Dayton Contemporary Dance Company’s The Littlest Angel

Countess V. Winfrey and Matthew J. Talley in DCDC’s production of The Littlest Angel.  Photo: Scott Robbins

By Arnecia Patterson

As children’s stories go, The Littlest Angel’s florid language can be read aloud as an undulating lullaby. Charles Tazewell, who wrote the story in 1946, crafts long, winding sentences of multi-syllabic words to describe life in heaven for a cherubic new entrant. References to a gatekeeper and to an older more sophisticated angel as “understanding” adds complexity to the tale geared toward young children.

In Dayton Contemporary Dance Company’s (DCDC) version of the story, choreographed by associate artistic director Crystal Michelle, dance works like magic to build a more relatable story. Set to music by Bobby McFerrin, the evening-length ballet is about an angel who is earning her wings amidst the challenges of a new environment. Along the way she makes discoveries, doubts herself, and is finally affirmed. With a mix of Christmas symbolism and dance’s ability to abstract written language into visual feeling, DCDC will present The Littlest Angel at the University of Dayton’s Kennedy Union Boll Theatre on Friday, Dec. 1 at 7:30 p.m. and Saturday, Dec. 2 at 3 p.m. and 7:30 p.m.

Among the ensemble cast, dancer Countess Winfrey will return in the role as The Littlest Angel—a role she wants to transcend the choreography and strike an emotional chord from the stage. Since much of dance is bodies making grand gestures with big technique, along with emotion, it takes design collaborators, like Matthew J. Evans, the lighting director and production manager for The Littlest Angel, to tell the full story.

 …the evening-length ballet is about an angel who is earning her wings amidst the challenges of a new environment.

Over five seasons with DCDC, Countess Winfrey has learned what it means to become acclimated to a new situation. After two busy years performing locally, teaching, and taking classes with DCDC 2, she finally earned admittance to the professional company in 2014. Being cast in the lead role of The Littlest Angel is similar to the affirmation her character receives at the end of the story. “In contemporary dance, it is seldom that you get a role where you’re the center of attention for most of the show,” says Winfrey. “It allows me to revisit the changes you go through when you have to meet challenges.”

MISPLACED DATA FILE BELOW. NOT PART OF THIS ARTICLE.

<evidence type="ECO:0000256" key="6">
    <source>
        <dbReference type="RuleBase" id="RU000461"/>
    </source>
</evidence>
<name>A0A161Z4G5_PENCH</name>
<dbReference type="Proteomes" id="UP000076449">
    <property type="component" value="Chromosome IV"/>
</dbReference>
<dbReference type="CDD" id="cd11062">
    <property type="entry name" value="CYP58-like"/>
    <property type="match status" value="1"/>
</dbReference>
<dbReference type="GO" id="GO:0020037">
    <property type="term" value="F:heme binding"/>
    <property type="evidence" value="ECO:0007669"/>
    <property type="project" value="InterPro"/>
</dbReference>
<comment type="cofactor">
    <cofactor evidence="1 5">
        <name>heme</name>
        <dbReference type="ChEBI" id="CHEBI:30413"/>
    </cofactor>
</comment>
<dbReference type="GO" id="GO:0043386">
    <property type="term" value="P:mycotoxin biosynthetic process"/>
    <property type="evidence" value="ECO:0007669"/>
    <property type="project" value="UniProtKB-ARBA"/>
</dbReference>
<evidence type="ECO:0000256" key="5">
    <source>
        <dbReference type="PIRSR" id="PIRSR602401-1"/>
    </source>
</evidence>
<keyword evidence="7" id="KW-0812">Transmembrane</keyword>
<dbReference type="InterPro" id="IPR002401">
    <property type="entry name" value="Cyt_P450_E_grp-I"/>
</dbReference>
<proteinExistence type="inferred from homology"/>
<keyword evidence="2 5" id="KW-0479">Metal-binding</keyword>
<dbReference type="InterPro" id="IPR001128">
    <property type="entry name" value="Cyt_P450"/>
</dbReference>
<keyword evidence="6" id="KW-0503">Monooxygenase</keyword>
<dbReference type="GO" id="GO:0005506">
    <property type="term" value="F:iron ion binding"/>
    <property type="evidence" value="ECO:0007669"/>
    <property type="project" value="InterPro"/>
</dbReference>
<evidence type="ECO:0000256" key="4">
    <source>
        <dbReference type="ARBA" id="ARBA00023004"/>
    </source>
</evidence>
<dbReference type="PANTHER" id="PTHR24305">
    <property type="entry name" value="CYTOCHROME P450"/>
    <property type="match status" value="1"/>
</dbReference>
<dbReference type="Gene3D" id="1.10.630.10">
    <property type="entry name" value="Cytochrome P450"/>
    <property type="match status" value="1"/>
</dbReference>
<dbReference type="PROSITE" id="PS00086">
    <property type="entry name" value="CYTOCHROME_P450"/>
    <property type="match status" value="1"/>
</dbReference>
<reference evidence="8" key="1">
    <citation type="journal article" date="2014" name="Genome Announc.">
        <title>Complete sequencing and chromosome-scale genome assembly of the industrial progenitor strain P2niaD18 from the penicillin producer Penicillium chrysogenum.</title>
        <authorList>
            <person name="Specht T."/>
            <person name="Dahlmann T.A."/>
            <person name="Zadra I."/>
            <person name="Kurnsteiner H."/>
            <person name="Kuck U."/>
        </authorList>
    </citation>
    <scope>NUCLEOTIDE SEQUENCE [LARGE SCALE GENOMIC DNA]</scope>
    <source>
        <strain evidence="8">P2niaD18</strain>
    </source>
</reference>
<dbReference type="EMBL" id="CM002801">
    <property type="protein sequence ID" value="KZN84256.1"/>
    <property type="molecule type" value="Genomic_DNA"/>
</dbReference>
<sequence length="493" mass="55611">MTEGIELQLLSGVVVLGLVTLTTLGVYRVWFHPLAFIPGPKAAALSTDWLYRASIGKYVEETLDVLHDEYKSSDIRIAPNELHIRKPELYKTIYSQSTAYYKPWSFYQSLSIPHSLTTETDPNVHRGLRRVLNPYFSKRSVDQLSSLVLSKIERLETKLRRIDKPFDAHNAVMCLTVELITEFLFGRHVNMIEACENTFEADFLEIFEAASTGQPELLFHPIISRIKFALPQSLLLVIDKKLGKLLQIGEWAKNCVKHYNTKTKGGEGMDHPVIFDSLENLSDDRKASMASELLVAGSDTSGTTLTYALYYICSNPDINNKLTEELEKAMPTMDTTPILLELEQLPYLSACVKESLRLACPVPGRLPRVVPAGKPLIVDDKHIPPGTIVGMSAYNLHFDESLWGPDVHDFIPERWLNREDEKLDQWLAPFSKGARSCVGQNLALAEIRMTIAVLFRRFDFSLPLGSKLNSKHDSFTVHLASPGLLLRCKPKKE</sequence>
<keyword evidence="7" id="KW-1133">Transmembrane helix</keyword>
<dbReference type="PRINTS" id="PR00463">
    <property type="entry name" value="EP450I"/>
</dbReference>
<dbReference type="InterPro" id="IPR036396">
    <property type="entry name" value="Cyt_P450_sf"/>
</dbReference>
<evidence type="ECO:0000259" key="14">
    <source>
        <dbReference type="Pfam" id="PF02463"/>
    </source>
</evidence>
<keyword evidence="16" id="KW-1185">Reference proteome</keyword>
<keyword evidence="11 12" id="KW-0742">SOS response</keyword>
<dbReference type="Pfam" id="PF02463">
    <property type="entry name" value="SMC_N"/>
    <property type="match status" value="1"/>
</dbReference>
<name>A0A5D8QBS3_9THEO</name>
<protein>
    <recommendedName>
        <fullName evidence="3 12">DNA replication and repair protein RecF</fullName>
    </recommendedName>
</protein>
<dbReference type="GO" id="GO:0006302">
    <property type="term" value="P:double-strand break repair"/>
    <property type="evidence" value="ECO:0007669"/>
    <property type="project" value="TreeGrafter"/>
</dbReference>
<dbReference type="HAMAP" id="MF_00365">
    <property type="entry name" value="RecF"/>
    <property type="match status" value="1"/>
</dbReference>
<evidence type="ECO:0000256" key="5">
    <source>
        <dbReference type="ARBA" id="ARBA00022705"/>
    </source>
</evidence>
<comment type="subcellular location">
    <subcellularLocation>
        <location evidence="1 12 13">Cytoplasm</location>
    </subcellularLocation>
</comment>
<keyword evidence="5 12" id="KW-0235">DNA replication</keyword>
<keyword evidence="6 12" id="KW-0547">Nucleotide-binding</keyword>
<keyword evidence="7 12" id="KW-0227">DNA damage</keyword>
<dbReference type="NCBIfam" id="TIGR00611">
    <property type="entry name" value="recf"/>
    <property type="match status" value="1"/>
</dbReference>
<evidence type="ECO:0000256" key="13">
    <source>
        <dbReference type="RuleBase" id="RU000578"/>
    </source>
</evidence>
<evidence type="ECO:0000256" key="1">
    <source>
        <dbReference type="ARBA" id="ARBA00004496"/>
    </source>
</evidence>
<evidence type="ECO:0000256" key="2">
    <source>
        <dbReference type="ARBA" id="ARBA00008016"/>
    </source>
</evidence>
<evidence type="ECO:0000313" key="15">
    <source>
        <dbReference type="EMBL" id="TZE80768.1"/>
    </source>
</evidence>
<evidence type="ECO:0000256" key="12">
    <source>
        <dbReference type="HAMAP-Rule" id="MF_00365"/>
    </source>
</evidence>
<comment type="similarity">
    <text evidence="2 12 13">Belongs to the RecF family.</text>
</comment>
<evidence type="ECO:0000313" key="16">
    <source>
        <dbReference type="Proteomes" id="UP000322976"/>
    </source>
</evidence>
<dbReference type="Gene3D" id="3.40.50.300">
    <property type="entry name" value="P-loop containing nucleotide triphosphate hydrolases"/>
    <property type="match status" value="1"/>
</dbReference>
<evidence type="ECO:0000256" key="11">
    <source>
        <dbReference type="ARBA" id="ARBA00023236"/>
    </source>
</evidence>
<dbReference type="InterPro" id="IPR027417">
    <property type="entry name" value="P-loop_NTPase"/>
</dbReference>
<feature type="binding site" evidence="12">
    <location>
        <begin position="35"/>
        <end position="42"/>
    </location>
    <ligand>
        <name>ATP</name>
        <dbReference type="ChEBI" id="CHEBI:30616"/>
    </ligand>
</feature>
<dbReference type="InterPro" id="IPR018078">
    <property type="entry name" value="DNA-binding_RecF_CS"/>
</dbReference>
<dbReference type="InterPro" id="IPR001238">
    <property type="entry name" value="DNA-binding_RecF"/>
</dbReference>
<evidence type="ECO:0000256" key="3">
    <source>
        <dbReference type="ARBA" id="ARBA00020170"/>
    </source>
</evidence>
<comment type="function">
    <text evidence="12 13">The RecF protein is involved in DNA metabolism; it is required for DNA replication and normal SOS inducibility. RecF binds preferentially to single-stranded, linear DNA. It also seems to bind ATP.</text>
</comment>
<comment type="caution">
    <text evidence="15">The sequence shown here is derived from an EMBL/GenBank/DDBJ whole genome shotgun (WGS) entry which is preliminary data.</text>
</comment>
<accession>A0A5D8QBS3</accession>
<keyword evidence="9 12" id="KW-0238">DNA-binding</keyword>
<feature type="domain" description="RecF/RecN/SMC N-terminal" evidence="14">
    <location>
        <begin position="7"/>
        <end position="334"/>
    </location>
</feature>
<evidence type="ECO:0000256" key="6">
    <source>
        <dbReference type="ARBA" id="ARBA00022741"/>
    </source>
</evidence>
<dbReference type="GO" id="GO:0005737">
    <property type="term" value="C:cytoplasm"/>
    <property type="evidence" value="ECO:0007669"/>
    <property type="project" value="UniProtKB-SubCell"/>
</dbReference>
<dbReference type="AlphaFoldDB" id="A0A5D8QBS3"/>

Winfrey’s understanding of the role, through her own experiences, helps her blend her dance artistry with the story’s humanity. “Sometimes the challenge as a dancer can be that we get used to doing things in a dance-y way and forget that some things are just human,” she reflects. Winfrey refers to how adults temper their reactions to obstacles. “We know how to hide being scared or frustrated while children do not know how to deal in any other way except to feel the emotion,” explains Winfrey. She wants The Littlest Angel to be more human than dancer, so she studies emotions in preparation for the role. “I watch people, the children I teach, and I remember. It’s a recounting of what people feel and bringing it to the stage.”